There has been much trepidation within the cannabis community since the election of Donald Trump as the 45th President of the United States, and with him, the installation of uber-prohibitionist Jeff Sessions as his attorney general.
There hasn’t been an attorney general who hates cannabis and those who consume it as much as Jeff Sessions since the turn of the century when John Ashcroft took time away from covering naked statue breasts to persecute a California medical marijuana patient with brain cancer.
Amidst recusing himself over the Russian election cyberattack investigation, announcing that children of undocumented immigrants may soon be deported to countries where they are foreigners and deciding that religious bigotry against LGBT people is a First Amendment right, Sessions has been so mired in controversy, scandal and the political ineptitude of his boss that the Department of Justice has yet to tighten the screws on legalized marijuana states.
However, there are some signs that the federal law enforcement behemoth may slowly be gearing up for a crackdown.
Sessions’ backup, Deputy Attorney General Rod Rosenstein, recently spoke at the Heritage Foundation, a conservative think tank. Speaking about the “Cole Memo,” the 2013 policy from then-Attorney General Eric Holder that protects state marijuana programs from federal interference, Rosenstein was coy about whether it would remain intact.
“We are reviewing that policy. We haven’t changed it, but we are reviewing it. We’re looking at the states that have legalized or decriminalized marijuana, trying to evaluate what the impact is,” he said. “And I think there is some pretty significant evidence that marijuana turns out to be more harmful than a lot of people anticipated, and it’s more difficult to regulate than I think was contemplated ideally by some of those states.”
“More harmful,” says Rosenstein, as if we don’t have data from the feds showing that fewer kids are smoking pot, fewer teens are admitted to rehab for marijuana, and studies from doctors showing that states with legal access to marijuana have lower rates of opiate abuse and fewer opiate overdoses.
Nevertheless, Rosenstein hints that the Department of Justice’s review may lead toward increased prosecutions by warning the audience that the Cole Memo changes nothing about federal marijuana prohibition.
“Even if, under the terms of the memo you’re not likely to be prosecuted,” he warned, “it doesn’t mean that what you’re doing is legal or that it’s approved by the federal government or that you will be protected from prosecution in the future.”
While Rosenstein is soothing the cultural conservative base, Huffington Post reports that officials from numerous High Intensity Drug Trafficking Areas (HIDTA) and the National Marijuana Initiative (NMI) have been requesting detailed patient demographic information from state medical marijuana programs. HIDTA and NMI are both programs under the control of the Office of National Drug Control Policy (ONDCP), or “the drug czar.”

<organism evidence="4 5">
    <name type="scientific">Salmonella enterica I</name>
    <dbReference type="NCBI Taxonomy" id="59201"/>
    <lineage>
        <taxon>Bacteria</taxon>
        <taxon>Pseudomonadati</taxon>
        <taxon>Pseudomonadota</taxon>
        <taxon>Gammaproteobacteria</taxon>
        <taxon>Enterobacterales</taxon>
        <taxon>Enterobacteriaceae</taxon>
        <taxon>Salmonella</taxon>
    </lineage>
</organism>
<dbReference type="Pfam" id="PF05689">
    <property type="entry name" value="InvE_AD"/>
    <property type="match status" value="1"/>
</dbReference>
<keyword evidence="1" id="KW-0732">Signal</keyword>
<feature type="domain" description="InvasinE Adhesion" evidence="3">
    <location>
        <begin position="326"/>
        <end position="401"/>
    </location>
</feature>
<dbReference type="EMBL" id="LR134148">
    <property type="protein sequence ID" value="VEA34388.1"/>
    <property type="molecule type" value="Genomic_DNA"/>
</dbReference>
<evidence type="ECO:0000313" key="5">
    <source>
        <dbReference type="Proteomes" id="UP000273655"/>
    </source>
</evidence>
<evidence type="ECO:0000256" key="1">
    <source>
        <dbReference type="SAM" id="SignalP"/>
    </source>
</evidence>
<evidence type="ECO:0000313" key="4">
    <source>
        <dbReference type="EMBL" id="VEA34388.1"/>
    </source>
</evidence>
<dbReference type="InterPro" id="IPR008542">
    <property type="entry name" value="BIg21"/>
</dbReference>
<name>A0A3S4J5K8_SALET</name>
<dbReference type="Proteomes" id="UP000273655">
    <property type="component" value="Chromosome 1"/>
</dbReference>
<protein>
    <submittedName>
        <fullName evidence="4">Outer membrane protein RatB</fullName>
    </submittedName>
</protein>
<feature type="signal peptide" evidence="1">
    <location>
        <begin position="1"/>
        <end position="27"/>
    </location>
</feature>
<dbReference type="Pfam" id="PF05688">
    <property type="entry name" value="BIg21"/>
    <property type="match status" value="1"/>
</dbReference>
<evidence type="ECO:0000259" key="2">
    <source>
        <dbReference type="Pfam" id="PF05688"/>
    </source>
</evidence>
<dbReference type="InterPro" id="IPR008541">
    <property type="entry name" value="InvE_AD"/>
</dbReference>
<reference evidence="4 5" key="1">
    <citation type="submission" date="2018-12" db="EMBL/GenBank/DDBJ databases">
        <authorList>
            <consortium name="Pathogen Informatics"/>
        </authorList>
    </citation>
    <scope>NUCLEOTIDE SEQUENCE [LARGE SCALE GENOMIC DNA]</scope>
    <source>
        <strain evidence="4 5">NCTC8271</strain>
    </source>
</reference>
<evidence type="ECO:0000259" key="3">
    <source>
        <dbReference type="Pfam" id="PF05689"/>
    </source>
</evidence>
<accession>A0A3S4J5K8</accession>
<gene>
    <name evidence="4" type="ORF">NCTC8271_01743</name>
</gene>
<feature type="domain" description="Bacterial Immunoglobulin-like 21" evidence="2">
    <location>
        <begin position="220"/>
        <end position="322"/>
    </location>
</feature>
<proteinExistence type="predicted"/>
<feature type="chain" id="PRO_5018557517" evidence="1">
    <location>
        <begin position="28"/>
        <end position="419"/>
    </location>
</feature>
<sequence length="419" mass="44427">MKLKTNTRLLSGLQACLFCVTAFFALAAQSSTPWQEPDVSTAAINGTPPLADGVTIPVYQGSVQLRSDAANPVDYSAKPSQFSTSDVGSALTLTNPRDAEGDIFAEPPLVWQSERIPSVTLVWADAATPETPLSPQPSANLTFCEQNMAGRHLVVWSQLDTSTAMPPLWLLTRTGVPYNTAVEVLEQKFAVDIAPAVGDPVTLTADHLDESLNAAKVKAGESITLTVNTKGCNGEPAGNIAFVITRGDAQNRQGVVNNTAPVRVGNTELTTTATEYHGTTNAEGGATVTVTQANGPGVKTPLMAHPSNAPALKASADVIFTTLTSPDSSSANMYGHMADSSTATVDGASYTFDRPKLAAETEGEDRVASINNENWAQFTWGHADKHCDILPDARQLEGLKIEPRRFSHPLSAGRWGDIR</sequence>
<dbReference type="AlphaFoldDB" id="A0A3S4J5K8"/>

NMI has requested age, gender and qualifying condition data on patients, plus the count of medical marijuana cards issued by California and Nevada, while HIDTA officials have requested the same from Oregon. The official making the requests from NMI is Dale Quigley, a former Colorado drug cop and virulent prohibitionist, who believes if Colorado voters knew the facts about marijuana, they wouldn’t have approved medical marijuana in 2000 much less recreational marijuana in 2012.
To their credit, the officials in the medical marijuana programs have basically told Quigley, “let me Google that for you,” and have directed him to their state websites, which already provide the basic data he has been asking for.
Why would the pot-hating HIDTAs and Quigley be so interested in “doing comparative demographic research into states with medical provisions for marijuana and the use of a state-issued identification card,” unless they thought that information helped their prohibitionist cause?
I can tell you exactly what they’re up to, since state-level prohibitionists have played the same tune for years now. They’re going to find that the vast majority of patients are using cannabis to treat chronic pain.
Then, they’ll dismiss these patients’ “pain” by arguing that they are faking or lying just to get high. From there, they’ll buttress these allegations by noting how disproportionately young and male the pain patients are.
How do I know? Because I’ve been listening to King Prohibitionist Kevin Sabet drone on about how “the average Prop 215 card holder was a 32-year-old white male with no life-threatening illness” for five years now. And because Dale Quigley says, “I didn’t realize that in the Denver metro area so many 18- to 25-year-old males had serious and critical medical conditions.”
If you take the comments from these two, Rosenstein and Quigley, and place them in the context of a Sessions’ DOJ, it looks to me like some sort of crackdown is coming and they are planting the seeds of doubt to justify it.